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February 11, 2014 12:26 pm

Obama Admin Pressed for Lifting Sanctions on Iranian Broadcaster Involved in Human Rights Abuses

avatar by Joshua Levitt

U.S. Secretary of State John Kerry shakes hands with Iranian Foreign Minister Javad Zarif. Photo: U.S. Department of State.

Watchdog group United Against Nuclear Iran (UANI) on Tuesday called on the Obama Administration to reconsider its decision to lift sanctions on Iran’s state broadcaster, Islamic Republic of Iran Broadcasting (IRIB), which had been punished for its involvement in the Iranian regime’s human rights abuses. Among other offenses IRIB has jammed foreign broadcasts, televised forced confessions and broadcast show trials of political prisoners.

UANI said that while the U.S. and world powers agreed in November to lift sanctions tied to Iran’s economy in exchange for the regime allowing increased access to its nuclear facilities, they also agreed to maintain sanctions on areas tied to human rights abuses, and should stay that course.

“We urge the Obama administration to reconsider its decision to waive sanctions on IRIB,” said Ambassador Mark D. Wallace, UANI’s CEO. “The administration repeatedly pledged that the sanctions relief it granted Iran would not include those sanctions related to human rights. It must now uphold those promises, and maintain sanctions on IRIB given IRIB’s continued role in facilitating human rights abuses in Iran.”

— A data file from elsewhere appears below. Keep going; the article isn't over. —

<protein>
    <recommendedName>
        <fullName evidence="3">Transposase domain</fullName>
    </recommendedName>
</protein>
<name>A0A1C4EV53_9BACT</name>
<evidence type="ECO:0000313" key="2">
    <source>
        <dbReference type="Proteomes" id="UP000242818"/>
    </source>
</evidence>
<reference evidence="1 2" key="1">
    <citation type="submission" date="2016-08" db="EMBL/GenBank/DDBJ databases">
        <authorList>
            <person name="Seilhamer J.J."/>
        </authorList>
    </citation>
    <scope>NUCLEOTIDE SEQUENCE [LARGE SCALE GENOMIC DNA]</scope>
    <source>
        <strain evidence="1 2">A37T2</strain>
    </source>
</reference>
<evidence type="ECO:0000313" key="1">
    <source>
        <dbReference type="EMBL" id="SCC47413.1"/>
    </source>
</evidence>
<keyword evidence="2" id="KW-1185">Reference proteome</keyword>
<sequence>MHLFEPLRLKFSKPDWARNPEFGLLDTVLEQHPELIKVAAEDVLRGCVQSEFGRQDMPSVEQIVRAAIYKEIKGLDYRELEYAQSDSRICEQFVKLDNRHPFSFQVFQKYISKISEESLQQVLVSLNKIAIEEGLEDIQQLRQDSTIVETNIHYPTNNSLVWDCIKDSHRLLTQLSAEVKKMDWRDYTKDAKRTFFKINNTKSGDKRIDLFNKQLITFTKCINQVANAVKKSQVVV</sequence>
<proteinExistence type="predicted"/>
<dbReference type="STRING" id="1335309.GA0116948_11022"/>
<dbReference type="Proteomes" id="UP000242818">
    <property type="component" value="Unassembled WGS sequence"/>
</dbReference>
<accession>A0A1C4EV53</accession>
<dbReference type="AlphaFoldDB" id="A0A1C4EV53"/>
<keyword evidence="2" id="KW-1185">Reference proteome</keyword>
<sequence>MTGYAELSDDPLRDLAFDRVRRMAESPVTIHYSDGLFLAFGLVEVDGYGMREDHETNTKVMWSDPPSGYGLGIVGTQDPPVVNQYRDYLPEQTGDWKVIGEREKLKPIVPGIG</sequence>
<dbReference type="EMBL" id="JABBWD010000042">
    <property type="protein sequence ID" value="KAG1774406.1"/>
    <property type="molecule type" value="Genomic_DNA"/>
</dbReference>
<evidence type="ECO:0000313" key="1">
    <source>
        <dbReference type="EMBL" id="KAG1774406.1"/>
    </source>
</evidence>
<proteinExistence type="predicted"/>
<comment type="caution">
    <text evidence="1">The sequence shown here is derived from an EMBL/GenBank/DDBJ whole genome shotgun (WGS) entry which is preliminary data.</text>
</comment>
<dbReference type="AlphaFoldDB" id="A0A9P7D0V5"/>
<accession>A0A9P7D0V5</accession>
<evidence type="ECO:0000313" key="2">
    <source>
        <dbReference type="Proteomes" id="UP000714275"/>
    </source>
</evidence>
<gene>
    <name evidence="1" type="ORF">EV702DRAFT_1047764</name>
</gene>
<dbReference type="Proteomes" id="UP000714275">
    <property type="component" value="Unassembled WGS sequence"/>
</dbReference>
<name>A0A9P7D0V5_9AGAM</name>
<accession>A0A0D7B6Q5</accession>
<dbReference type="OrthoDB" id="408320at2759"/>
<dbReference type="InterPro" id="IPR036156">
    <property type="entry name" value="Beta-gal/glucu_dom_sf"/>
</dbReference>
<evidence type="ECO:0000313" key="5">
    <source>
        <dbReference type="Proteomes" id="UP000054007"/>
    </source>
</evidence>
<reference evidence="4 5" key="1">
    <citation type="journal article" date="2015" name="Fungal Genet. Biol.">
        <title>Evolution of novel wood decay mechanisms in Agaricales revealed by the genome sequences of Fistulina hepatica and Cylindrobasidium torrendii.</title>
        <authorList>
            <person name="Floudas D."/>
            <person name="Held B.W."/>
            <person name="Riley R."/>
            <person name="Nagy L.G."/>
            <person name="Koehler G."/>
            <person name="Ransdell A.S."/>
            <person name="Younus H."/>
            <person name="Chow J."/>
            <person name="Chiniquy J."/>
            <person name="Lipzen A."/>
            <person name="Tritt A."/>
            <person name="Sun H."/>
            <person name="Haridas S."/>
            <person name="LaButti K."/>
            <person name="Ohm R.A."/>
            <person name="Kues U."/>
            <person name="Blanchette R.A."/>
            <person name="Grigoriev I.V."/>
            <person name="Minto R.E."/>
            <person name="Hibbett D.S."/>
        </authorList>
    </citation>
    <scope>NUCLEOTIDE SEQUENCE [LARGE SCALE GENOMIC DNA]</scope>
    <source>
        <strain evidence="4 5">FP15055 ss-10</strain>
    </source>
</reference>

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“Human rights sanctions must not be used as a diplomatic bargaining chip–they should be lifted only when the corresponding human rights violations have stopped,” Ambassador Wallace said. “No serious person believes that the regime has stopped using IRIB to spread propaganda and stifle dissent. Reports from Iran indicate that while the regime may have temporarily halted uplink jamming, it has continued localized downlink jamming of foreign broadcasts. As such, the Obama administration must not waive sanctions on IRIB.

Last week, the State Department’s Under Secretary for Political Affairs Wendy Sherman, who is leading the talks with Iran, told the Senate: “Even as we pursue negotiations of a comprehensive solution on Iran’s nuclear program, we will not relax our efforts to hold Iran accountable for its human rights violations and abuses, support for terrorism, and interference across the region.”

Similarly, in a press briefing about the agreement in January, a senior administration official said that the U.S. “will continue to vigorously enforce the vast array of sanctions that are not being suspended” and “continue to target Iran’s support for terrorism and human rights abuses.”

On February 6, 2013, the U.S. Treasury announced its sanctions on IRIB for its role in human rights violations.

UANI said its “Tech & Telecom Campaign” highlights the practices of firms that are involved in the Iranian regime’s digital suppression of Iranians.

In previous responses to UANI’s campaign, Spain’s Hispasat, Hong Kong’s Asiasat, Canada’s Telesat, British telecommunications company Arqiva, and European satellite provider Eutelsat ceased the broadcast of regime programming.

UANI has also created a “Geneva Interim Agreement Tracker” to show Iran’s progress on meeting the goals outlined in the agreement compared to the world’s response in removing sanctions, including the disbursal of billions of dollars in frozen international assets.

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